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These shield-shaped bugs can be found in fields across the state, but usually do not reach pest levels in areas outside of the mid and southern coastal counties and adjoining areas. Three kinds of stink bugs may become abundant in soybean, the green stink bug (Acrosternum hilare Say), southern green stink bug (Nezara viridula L.), and brown stink bug (Euschistus servus Say).

Of the three species, the southern green stink bug has the greatest damage potential. However, overwintering southern green stink bugs are affected by cold weather and seldom become a problem in seasons following winters with temperature periods in the teens. The green and brown stink bugs are more cold-hardy and are present each year. A single species is seldom a problem, however, as a complex of stink bugs, they may reach damaging levels. Stink bugs affect fruiting soybeans and reach peak populations in late August through early October, primarily in mid-September. They may be active until frost.

The invasive brown marmorated stink bug may also be found in your soybean field and in or around your home. More information can be found in Brown Marmorated Stink Bug in the Landscape and in the Home, in the publication Brown Marmorated Stink Bug, Biology And Management In Mid-Atlantic Soybeans, or in the webcast Impact and Management of Brown Marmorated Stink Bug in Mid-Atlantic Soybean.

Photo of brown stink bug

Brown stink bug.

Photo of green stink bug

Green stink bug.

Photo of green stink bug nymph

Green stink bug nymph.

Photo of Southern green stink bug

Southern green stink bug.

Illustration of stink bug life stages

Stink bug life stages.

Injury and Damage

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Stink bugs are important late-season insect pests of the soybean seed and reduce both yield and quality by their feeding. Although “grain soybeans” are affected by stink bug, “seed soybeans” and “vegetable soybeans” are more vulnerable in terms of severity and frequency of loss. Stink bugs have piercing mouth parts and feed on tender terminals, blooms, pods, and developing seeds within pods. When feeding, both adults and nymphs (immatures) inject digestive saliva into the plant which helps liquefy plant tissues for easy extraction by the bug. The salivary fluid causes direct tissue injury and also can carry bacterial organisms that grow within the seeds. Feeding may also create an avenue for pathogen entry into the plant. Germination and general seed quality can be affected by stink bug feeding. Additionally, feeding injury during early seed formation can result in aborted seeds and undersized, deformed seeds.

Both the adult and immature (nymphs) stink bugs are found in soybean fields. Stink bugs are highly attracted to fruiting soybeans and colonization of fields is influenced by planting date and cultivar maturity. At our latitude, there appears to be two to three generations (depending on the season and location) and damaging populations usually do not occur until at least late August. Stink bug nymphs are not very mobile and remain in the vicinity of the egg cluster through the third growth stage (for about 2 weeks). However, the larger nymphs (fourth and fifth instars) and the adults are more mobile. Small stink bug nymphs may be mostly black (southern green stink bug), reddish brown to pale green with black and white stripes on the abdomen (green stink bug), or pale yellow to tan with brown spots (brown stink bug). Large nymphs (last two stages) are pale green with pink, black, and white markings (southern green stink bug); green with yellow and black markings or yellow with black markings (green stink bug); or dull yellow/tan (brown stink bug). Adults are green/yellow green with red bands on the antennae (southern green stink bug), bright green with black bands on the antennae (green stink bug), or brown with a yellow underside (brown stink bug). The brown stink bug looks similar to a predatory stink bug, the spined soldier bug, but has rounded shoulders whereas the soldier bug has sharp, pointed shoulders.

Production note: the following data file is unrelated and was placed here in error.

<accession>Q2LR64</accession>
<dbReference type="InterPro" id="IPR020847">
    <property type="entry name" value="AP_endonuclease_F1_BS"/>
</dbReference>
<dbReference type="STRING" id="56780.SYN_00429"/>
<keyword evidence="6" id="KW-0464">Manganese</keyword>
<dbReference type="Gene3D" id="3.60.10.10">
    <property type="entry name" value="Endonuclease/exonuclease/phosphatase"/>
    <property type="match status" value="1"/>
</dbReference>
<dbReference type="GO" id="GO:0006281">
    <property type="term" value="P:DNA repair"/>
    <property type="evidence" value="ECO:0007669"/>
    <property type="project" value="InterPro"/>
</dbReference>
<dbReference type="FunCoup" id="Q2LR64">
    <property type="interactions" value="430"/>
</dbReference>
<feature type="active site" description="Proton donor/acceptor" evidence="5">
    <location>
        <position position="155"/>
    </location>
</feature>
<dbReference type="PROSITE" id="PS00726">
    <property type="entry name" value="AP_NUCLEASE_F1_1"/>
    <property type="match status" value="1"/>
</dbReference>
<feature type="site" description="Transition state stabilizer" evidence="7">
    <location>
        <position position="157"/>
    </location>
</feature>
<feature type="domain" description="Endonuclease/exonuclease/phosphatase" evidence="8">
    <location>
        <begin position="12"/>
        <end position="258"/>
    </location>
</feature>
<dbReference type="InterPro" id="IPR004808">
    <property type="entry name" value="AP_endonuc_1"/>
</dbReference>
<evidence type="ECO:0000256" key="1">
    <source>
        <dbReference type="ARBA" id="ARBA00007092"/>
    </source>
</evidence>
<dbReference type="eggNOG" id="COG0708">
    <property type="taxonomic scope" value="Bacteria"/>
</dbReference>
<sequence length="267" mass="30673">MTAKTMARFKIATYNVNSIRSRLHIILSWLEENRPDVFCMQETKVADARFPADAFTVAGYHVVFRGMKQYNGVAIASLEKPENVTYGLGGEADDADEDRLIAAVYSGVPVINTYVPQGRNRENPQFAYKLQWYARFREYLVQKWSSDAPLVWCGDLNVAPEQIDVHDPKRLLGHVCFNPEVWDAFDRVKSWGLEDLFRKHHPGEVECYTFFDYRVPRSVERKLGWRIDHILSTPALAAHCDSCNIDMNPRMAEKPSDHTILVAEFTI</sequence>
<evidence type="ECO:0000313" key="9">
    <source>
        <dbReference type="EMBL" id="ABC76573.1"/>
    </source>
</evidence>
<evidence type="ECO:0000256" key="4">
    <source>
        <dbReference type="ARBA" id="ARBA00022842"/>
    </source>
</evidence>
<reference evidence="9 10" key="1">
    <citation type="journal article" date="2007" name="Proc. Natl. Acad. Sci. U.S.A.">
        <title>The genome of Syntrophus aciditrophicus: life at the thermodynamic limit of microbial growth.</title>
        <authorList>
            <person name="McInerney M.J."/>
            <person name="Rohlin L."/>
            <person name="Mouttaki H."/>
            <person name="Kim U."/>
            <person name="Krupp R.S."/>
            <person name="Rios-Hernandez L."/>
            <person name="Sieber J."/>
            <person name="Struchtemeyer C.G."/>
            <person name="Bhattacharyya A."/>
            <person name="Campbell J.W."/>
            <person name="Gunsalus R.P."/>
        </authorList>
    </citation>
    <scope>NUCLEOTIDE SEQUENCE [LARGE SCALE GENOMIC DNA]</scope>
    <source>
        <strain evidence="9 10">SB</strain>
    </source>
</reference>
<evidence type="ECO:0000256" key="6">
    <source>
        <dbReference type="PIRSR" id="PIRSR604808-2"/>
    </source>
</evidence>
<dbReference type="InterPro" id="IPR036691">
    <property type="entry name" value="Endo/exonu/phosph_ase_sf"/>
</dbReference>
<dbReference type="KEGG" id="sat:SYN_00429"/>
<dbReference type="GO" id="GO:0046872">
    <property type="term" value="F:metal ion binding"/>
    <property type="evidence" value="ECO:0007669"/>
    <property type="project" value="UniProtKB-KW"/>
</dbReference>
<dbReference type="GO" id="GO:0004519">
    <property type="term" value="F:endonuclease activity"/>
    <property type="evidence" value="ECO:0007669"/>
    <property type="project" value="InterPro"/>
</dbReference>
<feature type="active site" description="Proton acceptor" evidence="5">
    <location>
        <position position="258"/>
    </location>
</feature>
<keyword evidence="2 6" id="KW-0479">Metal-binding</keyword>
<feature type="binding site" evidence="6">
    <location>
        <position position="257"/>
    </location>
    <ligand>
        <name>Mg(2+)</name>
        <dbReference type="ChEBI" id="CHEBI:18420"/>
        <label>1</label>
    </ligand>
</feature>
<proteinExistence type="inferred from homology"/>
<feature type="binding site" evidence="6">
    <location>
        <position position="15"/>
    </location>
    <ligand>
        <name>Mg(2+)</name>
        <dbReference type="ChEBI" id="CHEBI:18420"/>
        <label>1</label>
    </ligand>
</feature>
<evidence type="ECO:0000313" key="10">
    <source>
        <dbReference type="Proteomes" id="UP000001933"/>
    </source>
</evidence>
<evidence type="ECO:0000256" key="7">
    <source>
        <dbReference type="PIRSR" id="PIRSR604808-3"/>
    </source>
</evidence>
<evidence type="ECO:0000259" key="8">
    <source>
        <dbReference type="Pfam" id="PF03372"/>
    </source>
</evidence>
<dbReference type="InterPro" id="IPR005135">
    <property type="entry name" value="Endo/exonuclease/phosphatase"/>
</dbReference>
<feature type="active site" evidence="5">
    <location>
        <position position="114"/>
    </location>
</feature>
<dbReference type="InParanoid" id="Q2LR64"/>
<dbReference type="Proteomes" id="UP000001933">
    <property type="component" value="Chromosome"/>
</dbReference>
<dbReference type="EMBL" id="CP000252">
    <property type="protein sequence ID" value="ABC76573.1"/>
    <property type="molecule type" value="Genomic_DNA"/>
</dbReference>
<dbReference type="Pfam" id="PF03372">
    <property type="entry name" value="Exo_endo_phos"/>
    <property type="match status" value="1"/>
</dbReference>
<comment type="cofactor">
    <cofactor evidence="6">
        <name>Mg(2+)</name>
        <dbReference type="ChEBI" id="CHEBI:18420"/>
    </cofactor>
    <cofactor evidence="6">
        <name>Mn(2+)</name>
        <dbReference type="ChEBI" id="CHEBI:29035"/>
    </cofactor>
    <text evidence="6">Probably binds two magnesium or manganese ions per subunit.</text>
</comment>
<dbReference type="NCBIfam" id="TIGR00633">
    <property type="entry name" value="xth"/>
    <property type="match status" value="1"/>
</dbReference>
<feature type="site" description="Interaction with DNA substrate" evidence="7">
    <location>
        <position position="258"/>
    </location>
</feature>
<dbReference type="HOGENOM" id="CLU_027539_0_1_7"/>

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Stink bugs often occur in an uneven distribution within soybean fields. Adults move into fields from the edges and, therefore, may be more numerous along the margins during a colonization period. Eggs are laid in masses and after hatching the young nymphs remain in the same area until reaching an intermediate growth stage. Because of this clumping, individual scouting samples may give artificially high, or low, counts of small stink bugs, but these samples may not reflect the general stink bug population in the field. As stink bugs develop into larger nymphs and adults, they move throughout the field. Adult stink bugs are strong fliers and will move to soybeans of differing maturities as they enter the bloom / pod fill period.

Insecticide Management

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Management of stink bugs relies on scouting and thresholds to identify where and when treatment is necessary, and the use of insecticides. Thresholds are based on row width, price of beans, and sampling method used. Use the online stink bug in soybean threshold table before making a management decision. Both of the green stink bug species are relatively easily controlled with acephate and pyrethroid insecticides but the brown stink bug is less easily affected. Brown stink bug should only be treated with bifenthrin or acephate at higher rates and sometimes this does not give the desired results. Good application technique is very important when attempting to reduce stink bug abundance.


Associate Professor and Extension Specialist
Entomology & Plant Pathology

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Publication date: March 17, 2020

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